3D printing with carbon fiber, Kevlar and fiberglass as Markforged talks to TCT at CES
When I first saw the Mark One 3D printer from Markforged, I knew it was something special. The headlines were filled — quite rightly — with the composite 3D printing ability that brings functional 3D printed parts with carbon fibre, kevlar and glass fibre elements within reach of the whole 3D printing community. Behind the headlines stands a team of designers, engineers, coders, chemists and mathematicians that gives this startup a real aura of professionalism.
The unveiling of the cloud-based software for the Mark One is a case in point. Any device able to run Google's Chrome browser can run the software needed to start accessing the unique abilities of the Markforged machine. No downloads, instant roll out of updates and universal accessibility. With so many 3D printers hindered by sub-standard software this strategic moved is a breath of fresh air.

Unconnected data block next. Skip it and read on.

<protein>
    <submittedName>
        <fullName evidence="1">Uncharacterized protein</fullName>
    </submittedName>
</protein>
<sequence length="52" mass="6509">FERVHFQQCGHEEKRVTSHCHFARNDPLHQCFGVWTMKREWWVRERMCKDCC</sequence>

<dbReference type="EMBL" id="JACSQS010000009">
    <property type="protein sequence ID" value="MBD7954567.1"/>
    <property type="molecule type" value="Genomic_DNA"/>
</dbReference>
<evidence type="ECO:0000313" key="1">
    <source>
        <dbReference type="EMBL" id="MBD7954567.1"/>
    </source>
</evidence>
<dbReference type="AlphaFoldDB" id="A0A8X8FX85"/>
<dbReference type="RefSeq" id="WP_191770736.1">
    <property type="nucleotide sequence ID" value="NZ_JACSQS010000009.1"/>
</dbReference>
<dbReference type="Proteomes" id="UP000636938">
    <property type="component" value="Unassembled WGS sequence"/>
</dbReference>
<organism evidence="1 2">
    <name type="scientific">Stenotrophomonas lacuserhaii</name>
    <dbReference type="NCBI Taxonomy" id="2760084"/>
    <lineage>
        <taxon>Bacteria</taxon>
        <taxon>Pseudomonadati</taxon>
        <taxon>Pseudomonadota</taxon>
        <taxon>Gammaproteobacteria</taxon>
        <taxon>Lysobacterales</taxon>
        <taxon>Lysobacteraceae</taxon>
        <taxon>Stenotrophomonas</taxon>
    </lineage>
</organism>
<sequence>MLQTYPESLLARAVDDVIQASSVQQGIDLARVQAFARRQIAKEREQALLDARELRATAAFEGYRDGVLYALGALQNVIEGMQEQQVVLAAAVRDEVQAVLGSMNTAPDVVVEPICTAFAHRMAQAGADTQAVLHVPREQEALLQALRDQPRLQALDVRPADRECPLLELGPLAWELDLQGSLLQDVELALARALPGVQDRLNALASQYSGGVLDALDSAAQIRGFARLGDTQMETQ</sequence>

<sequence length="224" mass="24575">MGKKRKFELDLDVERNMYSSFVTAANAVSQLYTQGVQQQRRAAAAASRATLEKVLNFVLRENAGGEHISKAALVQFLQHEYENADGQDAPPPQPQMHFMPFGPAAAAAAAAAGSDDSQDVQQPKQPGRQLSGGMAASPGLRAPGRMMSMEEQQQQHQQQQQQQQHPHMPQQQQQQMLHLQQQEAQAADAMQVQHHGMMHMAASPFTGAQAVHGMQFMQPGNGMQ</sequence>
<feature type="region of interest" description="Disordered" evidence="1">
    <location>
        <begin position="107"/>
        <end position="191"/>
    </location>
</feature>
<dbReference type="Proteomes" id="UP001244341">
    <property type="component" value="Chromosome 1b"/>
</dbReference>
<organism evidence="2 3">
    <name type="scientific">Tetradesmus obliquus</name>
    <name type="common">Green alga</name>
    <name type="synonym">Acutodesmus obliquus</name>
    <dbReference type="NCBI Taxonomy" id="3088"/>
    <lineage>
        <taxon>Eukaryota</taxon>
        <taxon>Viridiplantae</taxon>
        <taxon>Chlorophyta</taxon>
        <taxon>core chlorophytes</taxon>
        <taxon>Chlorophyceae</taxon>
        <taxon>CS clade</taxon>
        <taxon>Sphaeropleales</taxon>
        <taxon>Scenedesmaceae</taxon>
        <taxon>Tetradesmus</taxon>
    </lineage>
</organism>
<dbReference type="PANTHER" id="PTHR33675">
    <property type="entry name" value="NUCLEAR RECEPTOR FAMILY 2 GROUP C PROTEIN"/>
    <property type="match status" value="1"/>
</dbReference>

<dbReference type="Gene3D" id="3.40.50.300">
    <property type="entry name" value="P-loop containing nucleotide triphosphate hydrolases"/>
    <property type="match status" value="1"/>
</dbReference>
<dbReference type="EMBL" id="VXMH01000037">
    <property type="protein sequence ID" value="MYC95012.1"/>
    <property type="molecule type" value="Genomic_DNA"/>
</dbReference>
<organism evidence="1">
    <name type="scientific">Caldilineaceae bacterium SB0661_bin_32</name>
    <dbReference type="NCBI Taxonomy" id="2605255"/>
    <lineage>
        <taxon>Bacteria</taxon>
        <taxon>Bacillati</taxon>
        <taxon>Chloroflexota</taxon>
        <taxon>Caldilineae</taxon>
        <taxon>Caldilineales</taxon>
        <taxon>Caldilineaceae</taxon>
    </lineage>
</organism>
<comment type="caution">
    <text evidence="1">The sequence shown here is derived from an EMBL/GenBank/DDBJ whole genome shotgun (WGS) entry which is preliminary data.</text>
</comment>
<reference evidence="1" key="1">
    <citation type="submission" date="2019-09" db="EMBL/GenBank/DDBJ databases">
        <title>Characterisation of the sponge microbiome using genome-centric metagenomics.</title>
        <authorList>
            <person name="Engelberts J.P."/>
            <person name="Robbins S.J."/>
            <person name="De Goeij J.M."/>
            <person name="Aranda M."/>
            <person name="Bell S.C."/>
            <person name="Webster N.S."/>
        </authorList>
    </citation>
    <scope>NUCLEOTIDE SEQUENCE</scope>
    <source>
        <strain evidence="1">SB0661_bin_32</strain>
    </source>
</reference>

In terms of applications the printing of functional orthotics is really nothing new, but again the Markforged team have taken the basic principals and genuinely added value through a measured and scientific approach. The use of nylon (with its relative flexibility, impact resistance and wear resistance) coupled with stiff, strong and lightweight composites demonstrates how challenges like personalised orthotics can really be tackled with 3D printing technology. The addition of embedded electronics further broadens the scope of the parts.
It was difficult to choose a favourite video from CES as so many worthwhile and interesting developments poured out of the four-day event. To see the rest of the videos you can visit http://www.tctmagazine.com/ces-2015